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Eccentric exercises to improve running performance

Work on the eccentric movement to increase power and reduce your risk for injuries

Most runners aren’t interested in spending hours every week in the gym, and for good reason — we’ve got a lot of running to do! For this reason, we need strength training programs that provide maximum benefit in the shortest amount of time possible. Eccentric exercises are the perfect solution, helping to improve your strength, durability and even flexibility to make you a more powerful and injury-proof athlete.

Strengthen these muscles to avoid leg fatigue

What is eccentric training?

Eccentric exercises focus on the part of the movement when you’re lengthening your muscle, like when you’re lowering the dumbbell during a bicep curl. When you’re running, your quads and hamstrings both go through eccentric movements to control your stride and produce power to push and pull your body forward. Developing strength during an eccentric contraction of these muscles will prevent you from over-striding, which will ultimately help you run faster and prevent injuries.

Not sure where to start? Add these five exercises into your training program to start seeing the benefits of eccentric training:

Rear foot elevated split squat




This is a great exercise to train your quad through an eccentric contraction as you lower yourself toward the ground, and is a great progression of a standard squat.

  1. Place your target foot forward and put your rear foot behind you on an elevated surface, like a chair or bench.
  2. Keeping your torso upright and your front foot entirely on the ground, bend your front knee and slowly lower your body to the ground, making sure your knee doesn’t collapse inward as you lower.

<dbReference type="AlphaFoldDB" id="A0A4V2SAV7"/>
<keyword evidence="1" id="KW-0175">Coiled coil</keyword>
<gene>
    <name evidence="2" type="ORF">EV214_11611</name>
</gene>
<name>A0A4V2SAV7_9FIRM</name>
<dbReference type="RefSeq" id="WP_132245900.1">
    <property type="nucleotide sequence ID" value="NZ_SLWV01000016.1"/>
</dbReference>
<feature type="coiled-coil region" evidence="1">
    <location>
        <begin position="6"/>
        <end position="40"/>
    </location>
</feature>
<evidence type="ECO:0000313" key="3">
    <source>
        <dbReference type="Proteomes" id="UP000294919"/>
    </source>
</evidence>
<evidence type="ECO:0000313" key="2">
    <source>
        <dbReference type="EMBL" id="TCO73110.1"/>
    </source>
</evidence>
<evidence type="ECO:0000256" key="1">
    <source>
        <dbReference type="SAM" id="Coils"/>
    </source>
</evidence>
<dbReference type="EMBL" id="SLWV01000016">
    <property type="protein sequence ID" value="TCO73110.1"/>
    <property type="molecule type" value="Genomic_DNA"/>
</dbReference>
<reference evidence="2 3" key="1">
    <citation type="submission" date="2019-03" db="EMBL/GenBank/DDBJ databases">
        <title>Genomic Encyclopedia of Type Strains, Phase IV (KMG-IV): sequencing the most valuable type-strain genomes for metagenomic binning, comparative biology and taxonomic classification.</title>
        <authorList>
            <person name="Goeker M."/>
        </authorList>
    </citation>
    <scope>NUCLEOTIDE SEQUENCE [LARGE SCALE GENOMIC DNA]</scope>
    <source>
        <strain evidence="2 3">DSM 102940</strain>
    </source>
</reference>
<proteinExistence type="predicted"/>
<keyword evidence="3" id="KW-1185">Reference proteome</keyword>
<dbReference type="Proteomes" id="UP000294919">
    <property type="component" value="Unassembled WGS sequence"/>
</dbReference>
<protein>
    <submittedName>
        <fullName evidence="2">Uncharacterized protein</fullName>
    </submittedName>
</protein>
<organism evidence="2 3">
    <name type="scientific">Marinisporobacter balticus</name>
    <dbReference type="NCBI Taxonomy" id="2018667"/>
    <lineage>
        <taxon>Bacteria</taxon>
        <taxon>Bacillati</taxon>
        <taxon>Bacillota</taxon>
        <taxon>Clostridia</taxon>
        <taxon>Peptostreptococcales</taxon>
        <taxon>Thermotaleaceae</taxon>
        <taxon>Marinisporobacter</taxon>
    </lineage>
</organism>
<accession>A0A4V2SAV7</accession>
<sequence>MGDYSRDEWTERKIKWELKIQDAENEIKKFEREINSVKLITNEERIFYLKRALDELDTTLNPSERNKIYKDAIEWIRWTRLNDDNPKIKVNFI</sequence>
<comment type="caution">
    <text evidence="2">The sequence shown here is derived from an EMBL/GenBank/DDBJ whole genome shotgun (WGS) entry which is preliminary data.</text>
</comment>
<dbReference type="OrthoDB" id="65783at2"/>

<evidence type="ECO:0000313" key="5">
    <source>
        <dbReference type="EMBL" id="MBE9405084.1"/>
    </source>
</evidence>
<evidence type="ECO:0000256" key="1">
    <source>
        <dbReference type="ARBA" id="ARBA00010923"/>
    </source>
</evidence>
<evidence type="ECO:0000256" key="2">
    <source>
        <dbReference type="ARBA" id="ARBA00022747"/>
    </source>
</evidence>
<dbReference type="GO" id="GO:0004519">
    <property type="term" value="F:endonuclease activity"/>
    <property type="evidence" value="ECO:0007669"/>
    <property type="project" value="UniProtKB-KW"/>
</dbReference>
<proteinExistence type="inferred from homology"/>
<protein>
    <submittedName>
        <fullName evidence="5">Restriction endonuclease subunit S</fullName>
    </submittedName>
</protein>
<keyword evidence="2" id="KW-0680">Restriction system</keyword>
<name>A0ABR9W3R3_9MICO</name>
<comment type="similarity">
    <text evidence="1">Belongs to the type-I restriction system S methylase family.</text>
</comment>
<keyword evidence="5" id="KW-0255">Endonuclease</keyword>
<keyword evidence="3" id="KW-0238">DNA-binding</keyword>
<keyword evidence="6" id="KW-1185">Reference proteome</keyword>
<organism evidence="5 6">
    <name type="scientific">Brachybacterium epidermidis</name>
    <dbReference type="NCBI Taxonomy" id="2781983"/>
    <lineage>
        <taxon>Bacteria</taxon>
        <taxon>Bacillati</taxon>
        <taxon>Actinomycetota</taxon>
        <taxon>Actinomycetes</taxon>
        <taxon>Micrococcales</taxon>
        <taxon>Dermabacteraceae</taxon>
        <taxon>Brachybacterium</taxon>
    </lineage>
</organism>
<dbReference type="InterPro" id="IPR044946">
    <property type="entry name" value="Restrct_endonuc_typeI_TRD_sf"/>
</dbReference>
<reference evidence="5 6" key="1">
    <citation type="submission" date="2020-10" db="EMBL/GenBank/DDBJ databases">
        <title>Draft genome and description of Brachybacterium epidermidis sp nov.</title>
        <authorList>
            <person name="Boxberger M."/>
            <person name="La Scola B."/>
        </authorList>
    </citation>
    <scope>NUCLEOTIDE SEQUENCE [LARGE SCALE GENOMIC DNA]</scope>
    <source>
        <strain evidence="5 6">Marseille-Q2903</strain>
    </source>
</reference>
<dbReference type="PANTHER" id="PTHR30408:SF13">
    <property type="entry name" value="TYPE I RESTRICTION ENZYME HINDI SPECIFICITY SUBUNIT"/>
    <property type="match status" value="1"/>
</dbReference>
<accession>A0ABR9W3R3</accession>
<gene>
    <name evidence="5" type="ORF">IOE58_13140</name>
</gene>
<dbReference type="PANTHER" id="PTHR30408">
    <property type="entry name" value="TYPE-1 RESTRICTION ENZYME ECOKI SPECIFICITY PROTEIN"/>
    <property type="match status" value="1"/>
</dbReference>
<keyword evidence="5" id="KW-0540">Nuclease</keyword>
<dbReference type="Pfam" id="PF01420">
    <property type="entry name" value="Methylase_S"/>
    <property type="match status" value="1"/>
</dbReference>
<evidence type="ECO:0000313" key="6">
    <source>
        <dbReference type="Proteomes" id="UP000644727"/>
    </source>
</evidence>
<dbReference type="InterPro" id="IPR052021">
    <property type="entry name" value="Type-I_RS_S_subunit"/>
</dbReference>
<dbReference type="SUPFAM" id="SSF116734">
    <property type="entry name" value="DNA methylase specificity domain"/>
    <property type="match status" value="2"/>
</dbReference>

3. Press through your entire foot and squeeze your glutes to push your body back up to the standing position. Do 8-12 repetitions on each leg, and one dumbbell in each hand to make it more challenging.

Step-up and over

All you need to perform this exercise is a low step or a curb.

  1. Place your target foot on the step and press downward, driving your knee up into the air as if you’re doing a regular step-up.
  2. Continue bringing your leg all the way through, slowly lowering your foot down to the floor in front of you.
  3. Gently tap your heel on the ground, before reversing the movement until you’re back in the starting position.

Reverse lunge and Romanian Dumbbell Combo




This combines a lunge and a single-leg deadlift to work on the eccentric movement of both the quad and the hamstring.

  1. With your target foot in front of you, step back with your other foot, lowering your back knee toward the ground in a reverse lunge.
  2. Push with your front foot, driving your back knee forward so you’re in a standing march position.
  3. Instead of returning to the reverse lunge position, extend your back leg out behind you, keeping your torso straight as your lower your chest toward the floor until your torso is parallel to the ground.
  4. Return to the marching position, then lower back down to the reverse lunge position and repeat the whole movement again. Repeat 8 to 12 times on each leg.

Single-leg bridge hamstring curl




This exercise strengthens your hamstrings through both the eccentric and concentric parts of the movement.

  1. Lay on your back with a slider or piece of paper under your heel.
  2. Starting in a single-leg bridge position, slowly slide your heel until your leg is straight.
  3. If you’re able, squeeze your hamstring and glute and slide your heel back up until you’ve returned to the starting position. Repeat 8 to 12 times on each leg.
  4. To make this easier, use two sliders and do both legs at the same time.

Nordic hamstring extensions




Want to run faster? Strengthen your glutes

For this exercise, you’ll need something to anchor your feet and a pad to place under your knees.

  1. Stand on your knees with your torso straight and your feet anchored (a friend to hold onto your ankles is a great way to anchor yourself).
  2. Slowly start lowering your torso toward the ground, being careful not to break at your hips.
  3. When you get to the point where you can no longer control the movement, allow yourself to drop toward the ground, using your hands to break your fall.
  4. Return to the starting position, and repeat 8 to 10 times.